Those are not my words, but the headline for a Frank Bruni column in The New York Times. Yes, I know I borrow much from The Times,but it is the paper of record, and gives us “All the News That’s Fit to Print,” so why not pass on its pearls of wisdom.
In his column, Bruni talks about what tweeting and our fast-paced social media has spawned: “a revved-up metabolism and roughened-up manners.” Too true. So much for what my mother used to say: “There’s never any excuse for rudeness.”
But back to Bruni. He goes on to tell us that “there was talk this year about the benefits of an activity that’s in some way the antithesis of texting and tweeting…That activity is reading fiction. People who settle into it are more empathetic – more attuned to what those around them think and feel” then people who aren’t turning pages – actual or digital.
“I’d bet big on real reading, fiction or nonfiction,” Bruni adds, “as a prompt for empathy and a whole lot more: coolheadedness, maybe even open-mindedness, definitely deliberation.” All of which we need more of in 2014 and beyond.
Currently, I’ve got a trio of reads going (photos above and below). I pick up one, then the other. Repeat. Although to give it its full due, soon I plan on staying the course with Jhumpa Lahiri’s “The Lowland.” My good pal Laurie invited me to attend a recent event at the New York Public Library – a conversation between the authors Ann Patchett and Elizabeth Gilbert. It was a fantastic evening. And guess what: Patchett and Gilbert first got to know one another well by exchanging letters, the real ones. Love that.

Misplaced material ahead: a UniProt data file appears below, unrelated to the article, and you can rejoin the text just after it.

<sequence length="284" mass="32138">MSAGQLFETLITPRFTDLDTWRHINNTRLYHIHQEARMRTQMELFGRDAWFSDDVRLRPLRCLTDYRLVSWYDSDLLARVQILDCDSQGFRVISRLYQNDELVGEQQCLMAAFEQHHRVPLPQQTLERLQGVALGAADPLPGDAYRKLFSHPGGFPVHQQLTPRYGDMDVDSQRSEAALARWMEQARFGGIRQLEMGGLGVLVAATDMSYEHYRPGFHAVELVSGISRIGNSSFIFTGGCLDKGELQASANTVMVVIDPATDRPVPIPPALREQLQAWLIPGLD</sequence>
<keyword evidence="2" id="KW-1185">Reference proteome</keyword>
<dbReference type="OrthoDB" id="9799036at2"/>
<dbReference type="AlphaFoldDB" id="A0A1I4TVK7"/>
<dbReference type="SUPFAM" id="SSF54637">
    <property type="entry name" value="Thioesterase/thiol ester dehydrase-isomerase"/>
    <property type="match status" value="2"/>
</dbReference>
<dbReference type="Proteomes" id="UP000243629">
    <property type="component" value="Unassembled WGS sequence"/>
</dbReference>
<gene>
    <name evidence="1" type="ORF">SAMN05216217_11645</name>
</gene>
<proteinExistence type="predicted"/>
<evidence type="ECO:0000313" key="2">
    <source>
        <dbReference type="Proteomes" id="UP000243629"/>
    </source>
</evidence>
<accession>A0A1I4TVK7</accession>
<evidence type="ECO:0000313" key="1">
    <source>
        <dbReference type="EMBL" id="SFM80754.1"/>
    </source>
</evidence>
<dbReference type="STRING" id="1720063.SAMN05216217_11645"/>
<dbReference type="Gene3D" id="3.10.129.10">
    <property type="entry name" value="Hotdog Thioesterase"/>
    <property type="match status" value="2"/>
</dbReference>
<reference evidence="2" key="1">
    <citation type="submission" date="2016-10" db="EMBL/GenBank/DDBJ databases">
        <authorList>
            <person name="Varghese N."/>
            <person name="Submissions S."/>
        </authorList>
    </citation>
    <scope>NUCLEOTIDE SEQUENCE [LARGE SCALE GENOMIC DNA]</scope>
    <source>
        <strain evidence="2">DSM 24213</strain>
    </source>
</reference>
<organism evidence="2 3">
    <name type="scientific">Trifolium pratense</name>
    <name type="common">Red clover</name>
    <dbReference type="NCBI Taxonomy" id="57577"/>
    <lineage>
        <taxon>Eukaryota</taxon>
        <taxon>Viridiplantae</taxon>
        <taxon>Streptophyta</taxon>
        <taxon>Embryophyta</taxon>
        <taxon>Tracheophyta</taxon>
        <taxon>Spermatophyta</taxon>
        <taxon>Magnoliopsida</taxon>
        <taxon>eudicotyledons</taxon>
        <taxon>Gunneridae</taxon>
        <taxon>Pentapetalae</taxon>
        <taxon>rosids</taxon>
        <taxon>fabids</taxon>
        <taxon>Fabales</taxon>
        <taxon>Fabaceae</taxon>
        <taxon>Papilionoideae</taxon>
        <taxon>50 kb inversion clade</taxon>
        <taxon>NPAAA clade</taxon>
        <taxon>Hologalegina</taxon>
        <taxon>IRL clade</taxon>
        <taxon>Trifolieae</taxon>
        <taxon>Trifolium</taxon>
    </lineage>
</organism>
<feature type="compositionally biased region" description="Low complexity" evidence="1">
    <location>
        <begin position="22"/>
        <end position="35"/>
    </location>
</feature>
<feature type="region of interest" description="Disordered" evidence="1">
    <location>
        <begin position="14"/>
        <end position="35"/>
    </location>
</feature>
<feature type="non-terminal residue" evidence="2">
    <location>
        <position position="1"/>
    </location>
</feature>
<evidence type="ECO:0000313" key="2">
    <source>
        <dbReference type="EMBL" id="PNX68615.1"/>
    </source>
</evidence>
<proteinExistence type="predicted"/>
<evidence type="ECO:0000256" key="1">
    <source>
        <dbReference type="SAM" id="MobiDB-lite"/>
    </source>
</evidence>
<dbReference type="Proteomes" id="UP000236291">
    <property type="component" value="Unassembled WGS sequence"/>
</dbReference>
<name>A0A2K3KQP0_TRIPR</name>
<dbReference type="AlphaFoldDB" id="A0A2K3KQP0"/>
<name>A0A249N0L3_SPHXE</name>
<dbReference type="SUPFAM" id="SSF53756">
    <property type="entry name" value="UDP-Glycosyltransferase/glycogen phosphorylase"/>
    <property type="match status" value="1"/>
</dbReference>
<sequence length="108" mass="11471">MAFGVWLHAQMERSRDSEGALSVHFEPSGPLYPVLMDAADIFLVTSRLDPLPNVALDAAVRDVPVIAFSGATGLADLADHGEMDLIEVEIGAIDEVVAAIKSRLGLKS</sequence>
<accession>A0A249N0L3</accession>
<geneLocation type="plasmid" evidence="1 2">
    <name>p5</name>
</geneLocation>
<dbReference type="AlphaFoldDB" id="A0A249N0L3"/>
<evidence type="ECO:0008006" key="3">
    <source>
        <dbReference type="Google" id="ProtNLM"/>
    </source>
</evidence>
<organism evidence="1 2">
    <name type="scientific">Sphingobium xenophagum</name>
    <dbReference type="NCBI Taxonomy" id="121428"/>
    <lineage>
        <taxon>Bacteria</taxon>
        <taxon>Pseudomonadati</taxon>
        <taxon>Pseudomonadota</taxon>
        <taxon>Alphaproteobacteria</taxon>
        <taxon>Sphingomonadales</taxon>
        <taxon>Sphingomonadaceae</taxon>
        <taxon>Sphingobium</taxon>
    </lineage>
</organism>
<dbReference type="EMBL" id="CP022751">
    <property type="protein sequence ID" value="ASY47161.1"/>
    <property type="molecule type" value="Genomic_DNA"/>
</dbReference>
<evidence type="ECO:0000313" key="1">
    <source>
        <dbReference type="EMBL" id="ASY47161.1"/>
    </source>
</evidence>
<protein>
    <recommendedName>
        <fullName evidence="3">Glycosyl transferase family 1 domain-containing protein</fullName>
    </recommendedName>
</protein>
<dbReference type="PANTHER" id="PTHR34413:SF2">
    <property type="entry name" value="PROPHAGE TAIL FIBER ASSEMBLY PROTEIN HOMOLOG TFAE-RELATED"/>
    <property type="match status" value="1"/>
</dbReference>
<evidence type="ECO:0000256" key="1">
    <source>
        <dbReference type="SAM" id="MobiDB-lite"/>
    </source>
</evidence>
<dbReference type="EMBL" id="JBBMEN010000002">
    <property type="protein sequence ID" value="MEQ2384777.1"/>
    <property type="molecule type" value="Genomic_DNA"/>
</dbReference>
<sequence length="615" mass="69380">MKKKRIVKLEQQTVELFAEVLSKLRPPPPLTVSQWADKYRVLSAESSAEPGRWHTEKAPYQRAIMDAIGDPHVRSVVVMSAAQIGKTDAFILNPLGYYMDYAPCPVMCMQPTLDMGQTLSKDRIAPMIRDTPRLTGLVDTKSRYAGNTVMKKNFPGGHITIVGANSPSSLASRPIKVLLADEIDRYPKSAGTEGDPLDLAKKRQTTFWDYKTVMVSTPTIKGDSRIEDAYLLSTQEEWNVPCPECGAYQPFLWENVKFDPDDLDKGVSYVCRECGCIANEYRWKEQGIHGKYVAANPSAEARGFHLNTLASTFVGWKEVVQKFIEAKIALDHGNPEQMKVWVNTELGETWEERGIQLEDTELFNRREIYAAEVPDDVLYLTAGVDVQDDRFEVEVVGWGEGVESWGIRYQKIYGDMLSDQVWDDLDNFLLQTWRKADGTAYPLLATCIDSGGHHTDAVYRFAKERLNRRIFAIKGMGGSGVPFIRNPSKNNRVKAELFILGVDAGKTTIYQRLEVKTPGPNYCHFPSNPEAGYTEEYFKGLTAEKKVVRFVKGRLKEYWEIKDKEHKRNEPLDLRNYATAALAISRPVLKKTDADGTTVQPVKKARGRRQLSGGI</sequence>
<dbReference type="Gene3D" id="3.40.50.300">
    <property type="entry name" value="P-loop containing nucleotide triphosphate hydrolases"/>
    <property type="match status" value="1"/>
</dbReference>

Then, via my also good pal, Ghia, I happened upon “On Writing Short Stories.” A benefit of Jack’s recent stay at Mass General in Boston was nesting at Ghia’s in Cambridge. As I roamed the shelves of her bookcase I latched on to “On Writing” which had been a textbook of her daughter’s in high school. All kinds of advice on writing short stories. Many by the greats such as Chekhov and Hemingway are also included. Hard to put down.
May your 2014 be filled with many hours of great reading, open-mindedness and deliberation. And, as for myself, I should add stop procrastinating to that list. I started this post weeks ago and now just sending it off. Since then we’ve migrated to FL to ride out the frigid temps up north. My continuing ed efforts, of course, involve reading and writing so this year’s class, “Reading as a Writer,” is a delight. Once a week I join about 15 other Seniors to dig deeper into Graham Greene’s “The End of the Affair,” just another chapter for me and my love affair with books.